Look back a few years and you'll find the locus classicus of this air-hostess-harem stuff in a film called Catch Me If You Can, when con-man Frank Abagnale Jnr (played by Leonardo DiCaprio) signs up eight female students to don blue Pan Am uniforms and walk into an airport lounge with him, lending corroborative detail to his fake uniform and pilot's cap. The 21st century has re-discovered something thought axiomatic in the 1960s: air hostesses are glamorous babes, half a step behind fashion supermodels, feisty, super-competent young women, single and available to a guy with the right combination of airmiles and Asprey bijoux.

That's the presumption behind the new TV series, whose pilot (a confusing word in the circumstances) aired in the US on Sunday. In it, we get to know four girls who long to see the world and escape from the everyday pressure (in 1963) to find a husband, settle down and have babies. There's Laura (Margot Robbie), who runs away from her fiancé on her wedding day ("I want to see the world!"), Kate (Kelli Garner), her supportive sister, who has been signed up to spy for the CIA, Maggie (Christina Ricci), a rebellious city girl with enormous brown eyes, and Colette (Karine Vanasse), a romantically inclined Parisienne.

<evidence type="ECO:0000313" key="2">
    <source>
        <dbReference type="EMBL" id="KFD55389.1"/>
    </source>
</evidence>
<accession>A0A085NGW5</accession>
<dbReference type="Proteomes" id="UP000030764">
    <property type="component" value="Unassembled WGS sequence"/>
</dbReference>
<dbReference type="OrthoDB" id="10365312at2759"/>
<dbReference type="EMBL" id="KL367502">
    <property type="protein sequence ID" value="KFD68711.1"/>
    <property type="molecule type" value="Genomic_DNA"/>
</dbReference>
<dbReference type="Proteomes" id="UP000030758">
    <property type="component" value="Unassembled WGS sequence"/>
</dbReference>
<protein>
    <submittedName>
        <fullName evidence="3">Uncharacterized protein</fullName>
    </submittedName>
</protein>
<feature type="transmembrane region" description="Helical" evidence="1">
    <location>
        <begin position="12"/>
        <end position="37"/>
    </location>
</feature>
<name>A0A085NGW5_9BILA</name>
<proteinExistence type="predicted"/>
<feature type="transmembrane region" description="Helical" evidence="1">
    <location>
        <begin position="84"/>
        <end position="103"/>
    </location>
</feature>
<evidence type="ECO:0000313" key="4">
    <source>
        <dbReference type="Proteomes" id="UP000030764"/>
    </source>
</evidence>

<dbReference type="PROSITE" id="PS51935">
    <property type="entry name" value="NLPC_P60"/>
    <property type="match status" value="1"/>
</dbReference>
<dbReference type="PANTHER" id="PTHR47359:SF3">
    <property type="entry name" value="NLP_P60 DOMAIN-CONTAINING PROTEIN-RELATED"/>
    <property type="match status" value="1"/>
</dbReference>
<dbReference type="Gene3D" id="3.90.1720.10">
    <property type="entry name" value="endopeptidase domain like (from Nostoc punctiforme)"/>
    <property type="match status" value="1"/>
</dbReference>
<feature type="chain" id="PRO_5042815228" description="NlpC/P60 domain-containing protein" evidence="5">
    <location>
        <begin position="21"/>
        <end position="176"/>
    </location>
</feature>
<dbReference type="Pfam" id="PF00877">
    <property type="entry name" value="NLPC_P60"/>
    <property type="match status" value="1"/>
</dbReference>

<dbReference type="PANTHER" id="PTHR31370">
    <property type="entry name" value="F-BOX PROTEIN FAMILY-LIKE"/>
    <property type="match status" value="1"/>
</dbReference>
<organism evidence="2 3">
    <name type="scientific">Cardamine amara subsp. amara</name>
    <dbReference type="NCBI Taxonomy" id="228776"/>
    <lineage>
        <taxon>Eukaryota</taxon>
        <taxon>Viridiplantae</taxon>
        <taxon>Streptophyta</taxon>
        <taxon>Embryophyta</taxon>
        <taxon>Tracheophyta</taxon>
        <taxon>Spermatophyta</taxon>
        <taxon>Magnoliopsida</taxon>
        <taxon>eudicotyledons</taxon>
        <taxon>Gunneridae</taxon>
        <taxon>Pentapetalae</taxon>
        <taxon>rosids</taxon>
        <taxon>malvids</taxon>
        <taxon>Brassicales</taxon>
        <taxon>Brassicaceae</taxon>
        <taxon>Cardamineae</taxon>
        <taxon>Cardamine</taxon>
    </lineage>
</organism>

The first episode set umpteen plotlines running. Colette discovered that the man she's been seeing for six months is on the plane – with his wife and child. Laura is catapulted to air-hostess stardom as her face is splashed across the cover of Life magazine. ("You'll find a husband in less than six months!" gushes a colleague.) Kate gets her first undercover assignment, switching passports in the briefcase of a stolid Russian with a terrible accent. And Maggie is helicoptered from her Greenwich Village beatnik apartment to the airport as an emergency purser. Meanwhile, the young pilot's English stewardess girlfriend has gone awol, despite his having proposed to her at Havana airport on the steps of a plane full of American prisoners released after the abortive Bay of Pigs invasion.